The Federal Housing Administration has come a long way since its start in 1934. The government agency, which is overseen by the Department of Housing and Urban Development, makes home buying and refinancing more affordable for moderate-income borrowers. The FHA expanded its mortgage insurance programs to include niche customers such as seniors and borrowers for "fixer-uppers." The FHA reimburses lenders if you default, allowing lenders to make loans despite minimal equity and credit challenges.
Most Popular Program
The FHA's most widely used program helps you purchase with as little as 3.5 percent down or refinance up to 96.5 percent of your home's value. Known as Section 203(b) insurance, it covers a variety of one- to four-unit single-family homes intended for use as primary residences. You can buy or refinance a condominium unit, townhouse, detached house or a manufactured home with 203(b) insurance. The home, and any complex or project it belongs to, must meet HUD appraisal standards and FHA standards for mortgage insurance.
Buyers can purchase a home in need of minimal to extensive repairs using the FHA's rehabilitation loan program, or 203(k) mortgage insurance. You can buy a home that needs improvements with a single rehabilitation loan and begin work on the property upon the close of escrow, rather than obtaining a purchase loan and a subsequent construction loan after closing. You draw from an escrow account to pay for work as it's completed and approved by an FHA inspector. One or two appraisals, depending on the project's complexity and scope, determine the home's value after improvements. The lender bases your maximum loan amount, in part, on this projected value. The program follows the FHA's typical down payment or equity requirements of 3.5 percent when buying or refinancing.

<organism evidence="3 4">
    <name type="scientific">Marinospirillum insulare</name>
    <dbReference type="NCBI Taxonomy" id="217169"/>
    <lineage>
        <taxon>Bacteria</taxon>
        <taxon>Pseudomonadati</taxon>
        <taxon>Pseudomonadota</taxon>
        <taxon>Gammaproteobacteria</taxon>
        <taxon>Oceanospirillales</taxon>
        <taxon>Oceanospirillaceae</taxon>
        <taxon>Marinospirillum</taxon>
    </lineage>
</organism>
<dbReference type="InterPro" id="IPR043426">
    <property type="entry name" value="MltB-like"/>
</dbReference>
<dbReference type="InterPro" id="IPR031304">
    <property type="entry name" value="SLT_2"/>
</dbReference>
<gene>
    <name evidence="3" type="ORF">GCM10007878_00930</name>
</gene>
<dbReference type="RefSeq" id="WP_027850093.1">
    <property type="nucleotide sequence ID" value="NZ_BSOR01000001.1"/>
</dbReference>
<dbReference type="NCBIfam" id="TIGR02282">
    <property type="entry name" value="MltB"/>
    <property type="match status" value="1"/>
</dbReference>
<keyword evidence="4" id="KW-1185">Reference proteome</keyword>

Reverse mortgages allow borrowers ages 62 and up to buy or refinance a home. The FHA's reverse mortgage program, known as the Home Equity Conversion Mortgage, helps borrowers with limited or no income meet everyday living expenses through installment payments to the senior. The HECM offers five payment plans through which the borrower may tap into home equity, using it as a line of credit. To borrow against the home's value, the senior must own the home outright or owe a minimal amount. The HECM loan is due and payable upon the senior's death or when he stops using the home as his primary residence. The borrower must also complete a consumer information session, or HECM counseling, with a HUD-approved counselor.
Down Payment Assistance
FHA mortgage insurance programs work in conjunction with a variety of state and local government homebuyer assistance programs. Usually targeted toward first-time buyers and low- to moderate-income borrowers, the government programs help you meet down payment, and sometimes, closing-cost requirements. The government assistance may involve a monetary gift or secondary financing. When gifting a down payment or closing costs, the government entity does not require you to repay the gift as long as you meet all program requirements, such as occupying the home for a specified amount of years. Assistance in the form of secondary financing, however, requires repayment when you sell, refinance or otherwise pay off the FHA first mortgage.
Karina C. Hernandez is a real estate agent in San Diego. She has covered housing and personal finance topics for multiple internet channels over the past 10 years. Karina has a B.A. in English from UCLA and has written for eHow, sfGate, the nest, Quicken, TurboTax, RE/Max, Zacks and Opposing Views.